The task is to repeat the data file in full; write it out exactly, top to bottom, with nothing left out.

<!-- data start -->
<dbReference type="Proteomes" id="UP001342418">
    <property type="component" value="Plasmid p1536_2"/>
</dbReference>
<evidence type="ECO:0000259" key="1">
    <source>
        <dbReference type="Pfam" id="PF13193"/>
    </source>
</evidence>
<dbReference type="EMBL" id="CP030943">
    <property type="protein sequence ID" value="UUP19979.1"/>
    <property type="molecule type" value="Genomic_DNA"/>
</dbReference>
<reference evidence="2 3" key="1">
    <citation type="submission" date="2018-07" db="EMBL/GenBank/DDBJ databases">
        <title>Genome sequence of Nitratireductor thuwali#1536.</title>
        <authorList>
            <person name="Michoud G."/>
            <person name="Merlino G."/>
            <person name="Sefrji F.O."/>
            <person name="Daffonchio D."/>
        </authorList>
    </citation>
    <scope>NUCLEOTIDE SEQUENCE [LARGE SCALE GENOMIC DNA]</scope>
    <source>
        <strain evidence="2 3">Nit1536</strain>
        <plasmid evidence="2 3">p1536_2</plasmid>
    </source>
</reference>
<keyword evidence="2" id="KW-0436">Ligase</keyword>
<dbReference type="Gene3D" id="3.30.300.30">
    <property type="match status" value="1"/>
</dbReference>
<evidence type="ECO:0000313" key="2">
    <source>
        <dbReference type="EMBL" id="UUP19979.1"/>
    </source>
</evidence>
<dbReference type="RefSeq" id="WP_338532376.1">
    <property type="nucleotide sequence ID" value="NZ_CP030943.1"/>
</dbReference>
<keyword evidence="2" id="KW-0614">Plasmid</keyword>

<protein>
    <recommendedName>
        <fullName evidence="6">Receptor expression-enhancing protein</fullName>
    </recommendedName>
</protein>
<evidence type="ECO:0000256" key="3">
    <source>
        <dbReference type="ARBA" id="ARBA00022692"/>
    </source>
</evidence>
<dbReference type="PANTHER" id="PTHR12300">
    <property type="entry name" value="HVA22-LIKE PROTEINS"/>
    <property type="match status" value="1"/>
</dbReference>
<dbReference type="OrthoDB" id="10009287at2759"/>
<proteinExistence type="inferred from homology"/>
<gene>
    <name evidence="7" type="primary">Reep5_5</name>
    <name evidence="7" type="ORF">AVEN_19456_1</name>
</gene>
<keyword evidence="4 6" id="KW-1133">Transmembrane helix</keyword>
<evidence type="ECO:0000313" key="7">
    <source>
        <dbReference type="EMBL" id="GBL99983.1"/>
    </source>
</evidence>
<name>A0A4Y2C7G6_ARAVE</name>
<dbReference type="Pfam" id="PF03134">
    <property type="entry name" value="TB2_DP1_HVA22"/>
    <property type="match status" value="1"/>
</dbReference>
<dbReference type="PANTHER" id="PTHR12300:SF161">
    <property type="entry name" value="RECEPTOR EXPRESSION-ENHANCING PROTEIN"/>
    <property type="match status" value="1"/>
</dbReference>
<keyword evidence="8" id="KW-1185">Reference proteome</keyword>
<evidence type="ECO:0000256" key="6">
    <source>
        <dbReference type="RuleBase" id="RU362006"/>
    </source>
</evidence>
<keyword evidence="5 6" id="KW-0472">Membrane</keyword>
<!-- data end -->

<dbReference type="Proteomes" id="UP001342418">
    <property type="component" value="Plasmid p1536_2"/>
</dbReference>
<evidence type="ECO:0000259" key="1">
    <source>
        <dbReference type="Pfam" id="PF13193"/>
    </source>
</evidence>
<dbReference type="EMBL" id="CP030943">
    <property type="protein sequence ID" value="UUP19979.1"/>
    <property type="molecule type" value="Genomic_DNA"/>
</dbReference>
<reference evidence="2 3" key="1">
    <citation type="submission" date="2018-07" db="EMBL/GenBank/DDBJ databases">
        <title>Genome sequence of Nitratireductor thuwali#1536.</title>
        <authorList>
            <person name="Michoud G."/>
            <person name="Merlino G."/>
            <person name="Sefrji F.O."/>
            <person name="Daffonchio D."/>
        </authorList>
    </citation>
    <scope>NUCLEOTIDE SEQUENCE [LARGE SCALE GENOMIC DNA]</scope>
    <source>
        <strain evidence="2 3">Nit1536</strain>
        <plasmid evidence="2 3">p1536_2</plasmid>
    </source>
</reference>
<keyword evidence="2" id="KW-0436">Ligase</keyword>
<dbReference type="Gene3D" id="3.30.300.30">
    <property type="match status" value="1"/>
</dbReference>
<evidence type="ECO:0000313" key="2">
    <source>
        <dbReference type="EMBL" id="UUP19979.1"/>
    </source>
</evidence>
<dbReference type="RefSeq" id="WP_338532376.1">
    <property type="nucleotide sequence ID" value="NZ_CP030943.1"/>
</dbReference>
<keyword evidence="2" id="KW-0614">Plasmid</keyword>

<protein>
    <recommendedName>
        <fullName evidence="6">Receptor expression-enhancing protein</fullName>
    </recommendedName>
</protein>
<evidence type="ECO:0000256" key="3">
    <source>
        <dbReference type="ARBA" id="ARBA00022692"/>
    </source>
</evidence>
<dbReference type="PANTHER" id="PTHR12300">
    <property type="entry name" value="HVA22-LIKE PROTEINS"/>
    <property type="match status" value="1"/>
</dbReference>
<dbReference type="OrthoDB" id="10009287at2759"/>
<proteinExistence type="inferred from homology"/>
<gene>
    <name evidence="7" type="primary">Reep5_5</name>
    <name evidence="7" type="ORF">AVEN_19456_1</name>
</gene>
<keyword evidence="4 6" id="KW-1133">Transmembrane helix</keyword>
<evidence type="ECO:0000313" key="7">
    <source>
        <dbReference type="EMBL" id="GBL99983.1"/>
    </source>
</evidence>
<name>A0A4Y2C7G6_ARAVE</name>
<dbReference type="Pfam" id="PF03134">
    <property type="entry name" value="TB2_DP1_HVA22"/>
    <property type="match status" value="1"/>
</dbReference>
<dbReference type="PANTHER" id="PTHR12300:SF161">
    <property type="entry name" value="RECEPTOR EXPRESSION-ENHANCING PROTEIN"/>
    <property type="match status" value="1"/>
</dbReference>
<keyword evidence="8" id="KW-1185">Reference proteome</keyword>
<evidence type="ECO:0000256" key="6">
    <source>
        <dbReference type="RuleBase" id="RU362006"/>
    </source>
</evidence>
<keyword evidence="5 6" id="KW-0472">Membrane</keyword>